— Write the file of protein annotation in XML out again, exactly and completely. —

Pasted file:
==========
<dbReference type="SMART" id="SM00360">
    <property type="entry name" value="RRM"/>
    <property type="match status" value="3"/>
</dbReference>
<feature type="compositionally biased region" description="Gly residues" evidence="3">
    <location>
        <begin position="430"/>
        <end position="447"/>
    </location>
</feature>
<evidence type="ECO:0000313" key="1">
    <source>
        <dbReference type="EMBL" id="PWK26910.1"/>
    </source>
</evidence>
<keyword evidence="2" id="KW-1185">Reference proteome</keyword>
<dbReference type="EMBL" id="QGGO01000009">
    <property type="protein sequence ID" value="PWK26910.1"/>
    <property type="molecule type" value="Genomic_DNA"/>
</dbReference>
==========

<dbReference type="SMART" id="SM00360">
    <property type="entry name" value="RRM"/>
    <property type="match status" value="3"/>
</dbReference>
<feature type="compositionally biased region" description="Gly residues" evidence="3">
    <location>
        <begin position="430"/>
        <end position="447"/>
    </location>
</feature>
<evidence type="ECO:0000313" key="1">
    <source>
        <dbReference type="EMBL" id="PWK26910.1"/>
    </source>
</evidence>
<keyword evidence="2" id="KW-1185">Reference proteome</keyword>
<dbReference type="EMBL" id="QGGO01000009">
    <property type="protein sequence ID" value="PWK26910.1"/>
    <property type="molecule type" value="Genomic_DNA"/>
</dbReference>